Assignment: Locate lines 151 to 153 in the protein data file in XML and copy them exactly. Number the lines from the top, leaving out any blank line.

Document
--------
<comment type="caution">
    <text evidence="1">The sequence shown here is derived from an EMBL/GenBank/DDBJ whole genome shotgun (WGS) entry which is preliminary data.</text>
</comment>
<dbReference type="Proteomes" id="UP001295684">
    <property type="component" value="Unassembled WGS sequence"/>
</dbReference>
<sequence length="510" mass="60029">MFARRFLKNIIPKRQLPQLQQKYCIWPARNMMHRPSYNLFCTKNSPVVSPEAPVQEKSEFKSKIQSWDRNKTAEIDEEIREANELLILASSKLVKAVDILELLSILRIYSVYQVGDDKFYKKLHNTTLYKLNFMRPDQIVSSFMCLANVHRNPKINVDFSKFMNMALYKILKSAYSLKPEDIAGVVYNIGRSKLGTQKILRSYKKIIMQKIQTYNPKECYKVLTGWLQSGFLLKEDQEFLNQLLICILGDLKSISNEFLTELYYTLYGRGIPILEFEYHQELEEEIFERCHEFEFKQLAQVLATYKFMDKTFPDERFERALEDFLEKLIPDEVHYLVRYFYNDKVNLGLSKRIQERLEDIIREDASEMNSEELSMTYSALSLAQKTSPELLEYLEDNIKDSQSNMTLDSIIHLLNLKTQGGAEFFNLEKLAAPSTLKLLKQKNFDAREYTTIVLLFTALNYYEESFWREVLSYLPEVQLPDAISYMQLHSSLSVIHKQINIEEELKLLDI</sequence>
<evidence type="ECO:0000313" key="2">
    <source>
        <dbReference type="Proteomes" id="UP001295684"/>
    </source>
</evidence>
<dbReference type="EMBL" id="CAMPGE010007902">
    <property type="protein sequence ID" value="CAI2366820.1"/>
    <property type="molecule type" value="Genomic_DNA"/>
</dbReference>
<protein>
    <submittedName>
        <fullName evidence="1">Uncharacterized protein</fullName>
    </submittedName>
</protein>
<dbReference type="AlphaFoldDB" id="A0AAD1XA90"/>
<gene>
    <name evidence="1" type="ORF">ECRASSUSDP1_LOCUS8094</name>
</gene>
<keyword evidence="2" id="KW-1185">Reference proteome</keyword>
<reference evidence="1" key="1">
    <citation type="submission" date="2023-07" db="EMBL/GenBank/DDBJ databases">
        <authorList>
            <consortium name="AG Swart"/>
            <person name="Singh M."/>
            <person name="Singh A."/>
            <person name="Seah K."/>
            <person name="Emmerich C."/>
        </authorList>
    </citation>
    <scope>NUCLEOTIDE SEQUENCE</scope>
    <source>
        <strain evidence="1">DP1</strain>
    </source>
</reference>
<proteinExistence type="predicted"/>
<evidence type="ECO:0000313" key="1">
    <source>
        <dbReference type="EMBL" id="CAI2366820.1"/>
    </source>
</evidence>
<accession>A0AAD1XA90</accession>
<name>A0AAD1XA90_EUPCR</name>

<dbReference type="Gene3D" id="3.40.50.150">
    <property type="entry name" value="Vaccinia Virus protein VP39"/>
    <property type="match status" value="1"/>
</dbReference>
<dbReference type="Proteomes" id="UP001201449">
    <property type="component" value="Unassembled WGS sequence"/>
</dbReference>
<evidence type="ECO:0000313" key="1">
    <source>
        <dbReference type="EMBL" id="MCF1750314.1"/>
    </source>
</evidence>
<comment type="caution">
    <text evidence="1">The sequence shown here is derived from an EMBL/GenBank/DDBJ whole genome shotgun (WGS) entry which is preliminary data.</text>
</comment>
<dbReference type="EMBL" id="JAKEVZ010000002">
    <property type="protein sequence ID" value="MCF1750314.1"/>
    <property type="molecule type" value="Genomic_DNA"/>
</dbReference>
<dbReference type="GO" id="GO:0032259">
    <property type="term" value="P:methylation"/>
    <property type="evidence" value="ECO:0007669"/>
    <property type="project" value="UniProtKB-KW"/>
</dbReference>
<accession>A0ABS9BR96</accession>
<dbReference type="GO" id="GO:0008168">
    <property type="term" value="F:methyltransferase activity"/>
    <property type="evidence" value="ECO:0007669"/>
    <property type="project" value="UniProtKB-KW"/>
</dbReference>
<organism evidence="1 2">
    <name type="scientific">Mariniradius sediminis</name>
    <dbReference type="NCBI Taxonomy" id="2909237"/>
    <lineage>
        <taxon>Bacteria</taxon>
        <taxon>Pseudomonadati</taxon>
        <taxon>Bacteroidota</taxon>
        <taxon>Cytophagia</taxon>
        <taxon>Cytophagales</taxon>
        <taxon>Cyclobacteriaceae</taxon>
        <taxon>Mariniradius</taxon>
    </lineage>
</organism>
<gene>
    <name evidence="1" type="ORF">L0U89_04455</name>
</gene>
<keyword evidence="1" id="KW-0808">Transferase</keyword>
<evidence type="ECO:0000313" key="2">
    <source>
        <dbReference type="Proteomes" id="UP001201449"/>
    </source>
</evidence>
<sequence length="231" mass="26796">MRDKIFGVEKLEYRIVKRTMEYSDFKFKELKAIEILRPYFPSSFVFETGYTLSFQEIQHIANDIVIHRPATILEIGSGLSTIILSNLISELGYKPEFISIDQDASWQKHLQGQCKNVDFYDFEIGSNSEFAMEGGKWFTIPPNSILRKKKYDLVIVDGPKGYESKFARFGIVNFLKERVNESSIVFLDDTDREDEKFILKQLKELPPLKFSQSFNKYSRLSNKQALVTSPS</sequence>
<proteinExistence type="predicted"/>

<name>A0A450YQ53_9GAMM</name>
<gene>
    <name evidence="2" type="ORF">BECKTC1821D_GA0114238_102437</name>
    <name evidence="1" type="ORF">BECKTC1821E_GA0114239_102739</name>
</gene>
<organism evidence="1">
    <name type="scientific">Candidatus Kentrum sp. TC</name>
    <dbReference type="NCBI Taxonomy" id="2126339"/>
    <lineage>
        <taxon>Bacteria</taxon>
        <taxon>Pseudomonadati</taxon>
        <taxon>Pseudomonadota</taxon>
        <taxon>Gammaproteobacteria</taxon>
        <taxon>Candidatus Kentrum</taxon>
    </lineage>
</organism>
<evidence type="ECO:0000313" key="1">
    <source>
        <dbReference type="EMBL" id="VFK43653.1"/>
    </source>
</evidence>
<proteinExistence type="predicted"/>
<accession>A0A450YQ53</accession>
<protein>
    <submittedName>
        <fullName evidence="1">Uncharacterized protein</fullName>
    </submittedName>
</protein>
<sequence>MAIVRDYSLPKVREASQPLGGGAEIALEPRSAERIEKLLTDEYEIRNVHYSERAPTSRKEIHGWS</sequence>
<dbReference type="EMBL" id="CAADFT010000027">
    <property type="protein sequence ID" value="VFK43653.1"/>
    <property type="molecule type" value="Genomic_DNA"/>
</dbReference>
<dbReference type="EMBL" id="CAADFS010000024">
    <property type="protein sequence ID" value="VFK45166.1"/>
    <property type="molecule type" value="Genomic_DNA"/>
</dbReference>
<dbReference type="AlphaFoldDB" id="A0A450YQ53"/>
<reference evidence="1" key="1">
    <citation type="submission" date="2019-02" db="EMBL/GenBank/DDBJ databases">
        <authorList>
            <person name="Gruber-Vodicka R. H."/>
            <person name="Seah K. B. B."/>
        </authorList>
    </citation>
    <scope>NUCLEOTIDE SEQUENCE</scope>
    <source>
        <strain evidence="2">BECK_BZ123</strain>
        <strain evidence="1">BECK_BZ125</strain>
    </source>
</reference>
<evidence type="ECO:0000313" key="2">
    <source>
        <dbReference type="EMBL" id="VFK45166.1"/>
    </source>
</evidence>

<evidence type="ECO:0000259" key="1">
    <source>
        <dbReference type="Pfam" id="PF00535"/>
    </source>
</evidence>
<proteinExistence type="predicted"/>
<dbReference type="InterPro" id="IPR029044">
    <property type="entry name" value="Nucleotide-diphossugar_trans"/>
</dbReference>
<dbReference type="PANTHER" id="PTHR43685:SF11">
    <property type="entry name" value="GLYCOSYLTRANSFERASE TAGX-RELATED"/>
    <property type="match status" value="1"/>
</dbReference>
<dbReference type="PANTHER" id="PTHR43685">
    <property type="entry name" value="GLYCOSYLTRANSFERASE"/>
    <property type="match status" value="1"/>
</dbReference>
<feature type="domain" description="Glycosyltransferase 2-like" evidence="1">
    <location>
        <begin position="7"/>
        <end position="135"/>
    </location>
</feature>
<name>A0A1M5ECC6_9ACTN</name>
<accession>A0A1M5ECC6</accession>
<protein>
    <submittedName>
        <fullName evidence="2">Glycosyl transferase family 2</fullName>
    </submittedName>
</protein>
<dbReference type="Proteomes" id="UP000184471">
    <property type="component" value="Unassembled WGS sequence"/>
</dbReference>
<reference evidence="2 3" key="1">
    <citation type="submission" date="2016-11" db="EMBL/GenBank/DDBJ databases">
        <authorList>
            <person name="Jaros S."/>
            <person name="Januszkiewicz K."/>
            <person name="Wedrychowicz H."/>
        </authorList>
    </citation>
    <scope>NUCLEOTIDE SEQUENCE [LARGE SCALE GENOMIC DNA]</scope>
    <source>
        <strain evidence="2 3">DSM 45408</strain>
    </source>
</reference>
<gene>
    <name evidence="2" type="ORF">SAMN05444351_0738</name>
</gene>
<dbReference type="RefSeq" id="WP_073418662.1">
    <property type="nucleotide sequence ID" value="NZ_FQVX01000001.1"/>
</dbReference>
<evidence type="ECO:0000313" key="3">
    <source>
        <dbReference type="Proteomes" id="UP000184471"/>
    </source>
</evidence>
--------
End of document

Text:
        <strain evidence="2">BECK_BZ123</strain>
        <strain evidence="1">BECK_BZ125</strain>
    </source>